Beat of the Heart Diane Taraz
An old melody of mine with new words that better suit its bouncy mood. It was a struggle to get the original lyrics to release their grip, but I like the new ones very much.
The Sea-Serpent of Cape Ann Diane Taraz
Over the centuries many observers have reported a giant serpent cavorting off the Massachusetts coast, according to New England Legends and Folk Lore by Samuel Adams Drake, published in 1883. In 1638, John Josselyn, while rowing off Cape Ann, raised his musket to blast the creature. His Indian companions stopped him, warning that slaying sea-serpents always brings bad luck.
The Wreck of the Caspian Diane Taraz
A true story recounted in Hen Frigates by Joan Druett. The book does not give the names of Captain Trufant's resourceful wife, their children, or the heroic dog, so I also left them unnamed to stick as closely as possible to the facts. Many thanks to my hearty crew of swabbies!
The Trees They Do Grow High trad. England
A glorious folk melody polished by centuries of singers.
Cannily, Cannily Ewan MacColl
Ewan's lovely lullaby has a bit of the parental aggression inherent in that other soothing song in which the cradle crashes down from the treetop. The babe is caressed with fond names but is advised to be "canny" - to smarten up - and to "curb the noise" so the breadwinner can get his rest.
Les Filles du Roi / Célina words by Diane Taraz,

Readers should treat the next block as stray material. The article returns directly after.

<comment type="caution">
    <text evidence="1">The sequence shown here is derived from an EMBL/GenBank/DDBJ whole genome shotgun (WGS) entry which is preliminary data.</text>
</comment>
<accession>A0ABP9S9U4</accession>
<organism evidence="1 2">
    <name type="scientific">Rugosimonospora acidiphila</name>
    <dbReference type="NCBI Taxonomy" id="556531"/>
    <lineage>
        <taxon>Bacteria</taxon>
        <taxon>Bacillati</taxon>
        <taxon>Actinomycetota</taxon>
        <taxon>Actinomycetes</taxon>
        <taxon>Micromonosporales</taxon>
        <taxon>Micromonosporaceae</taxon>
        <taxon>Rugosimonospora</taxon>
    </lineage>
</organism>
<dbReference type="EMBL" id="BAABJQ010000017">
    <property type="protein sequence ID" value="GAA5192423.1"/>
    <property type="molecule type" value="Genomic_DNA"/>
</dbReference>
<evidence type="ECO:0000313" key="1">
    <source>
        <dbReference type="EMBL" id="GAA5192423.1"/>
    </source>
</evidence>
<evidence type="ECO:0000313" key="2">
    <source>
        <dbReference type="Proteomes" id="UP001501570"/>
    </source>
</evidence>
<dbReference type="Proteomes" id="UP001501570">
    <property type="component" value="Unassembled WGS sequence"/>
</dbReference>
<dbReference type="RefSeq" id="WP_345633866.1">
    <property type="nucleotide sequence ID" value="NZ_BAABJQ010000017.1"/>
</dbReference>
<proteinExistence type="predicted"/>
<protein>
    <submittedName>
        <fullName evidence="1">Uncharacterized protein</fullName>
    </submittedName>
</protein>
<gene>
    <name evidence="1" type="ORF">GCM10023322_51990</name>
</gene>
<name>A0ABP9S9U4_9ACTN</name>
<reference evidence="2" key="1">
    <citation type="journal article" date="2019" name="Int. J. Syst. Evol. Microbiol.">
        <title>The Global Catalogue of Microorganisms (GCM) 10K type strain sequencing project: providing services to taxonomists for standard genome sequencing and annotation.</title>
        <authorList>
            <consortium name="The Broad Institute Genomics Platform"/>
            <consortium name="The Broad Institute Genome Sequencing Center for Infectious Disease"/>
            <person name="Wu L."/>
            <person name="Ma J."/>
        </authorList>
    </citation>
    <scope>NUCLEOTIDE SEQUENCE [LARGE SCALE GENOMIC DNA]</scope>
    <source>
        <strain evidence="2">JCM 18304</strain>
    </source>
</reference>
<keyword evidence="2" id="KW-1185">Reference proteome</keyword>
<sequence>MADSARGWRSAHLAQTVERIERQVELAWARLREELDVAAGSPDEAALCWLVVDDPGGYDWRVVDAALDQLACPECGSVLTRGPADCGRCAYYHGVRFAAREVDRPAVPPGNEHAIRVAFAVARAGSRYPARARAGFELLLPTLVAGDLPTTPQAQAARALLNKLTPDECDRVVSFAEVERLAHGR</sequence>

music trad., Quebec
In the 1600's, King Louis XIX tried to address the shortage of women in his colonies in New France by sending shiploads of sturdy maidens to marry the settlers. In a stroke of marketing genius they were called "les filles du roi" or "the king's daughters." My song imagines three of these adventurers comparing notes the day after their hasty weddings. The melody is a "crooked" tune from Quebec that drops a beat here and there to keep strangers guessing. "Célina," the lively dance tune that follows the song, was the inspiration of fiddler David Langford, who plays it to perfection.
My great-great-great-great-great-great-great grandmother was a fille du roi.
A la Claire Fontaine trad. Quebec
This song must have helped pass the hours as voyageurs roved along Quebec's river-highways -- it has a perfect paddling rhythm and weaves such a pleasant fantasy of the mademoiselles back home.
Colcannon trad. Ireland
I'm not even a little bit Irish, but I love this song's curlicues and embellishments. And I do have a red-haired daughter.
Eileen Aroon trad. Ireland
These words attributed to Carrol O'Daly, a 14th-century Gaelic poet, never fail to stir the modern soul. "Aroon" means "my treasure."
Froggie Went a-Courtin' trad. U.S.
What other song features a weapons-laden, amorous amphibian on horseback? All kinds of social attitudes are embedded in this flight of fancy. Thanks to Chris Turner for his virtuoso jaw-harp!
My Johnny trad. England
A great work song, involving pure wishful thinking. Try it whilst scrubbing a pot.
The Children's Hour music by Diane Taraz,
words by Henry W. Longfellow
Longfellow's house in Cambridge, Mass., preserves his study and the long staircase down which his daughters crept to ambush him with kisses.
En Montant la Rivière trad. Quebec
A gorgeous song of regret that yearns both for a lost love and a lost country. I hate to have anyone miss out on the words, so I've woven in my own English translation.
Fern Hill music by Diane Taraz,
words adapted from Dylan Thomas
This timeless poem makes me think of my father's childhood on a dairy farm in Woodstock, Connecticut, where he and his brother Ed were infamous among the barns, always up to some mischief. They played with matches in the hayloft, set fires in the fields, and challenged goats to play "king of the hill," so it's amazing that I'm here at all.
Graphic Design: Barbara Hollingdale
Quilt art: Diane Taraz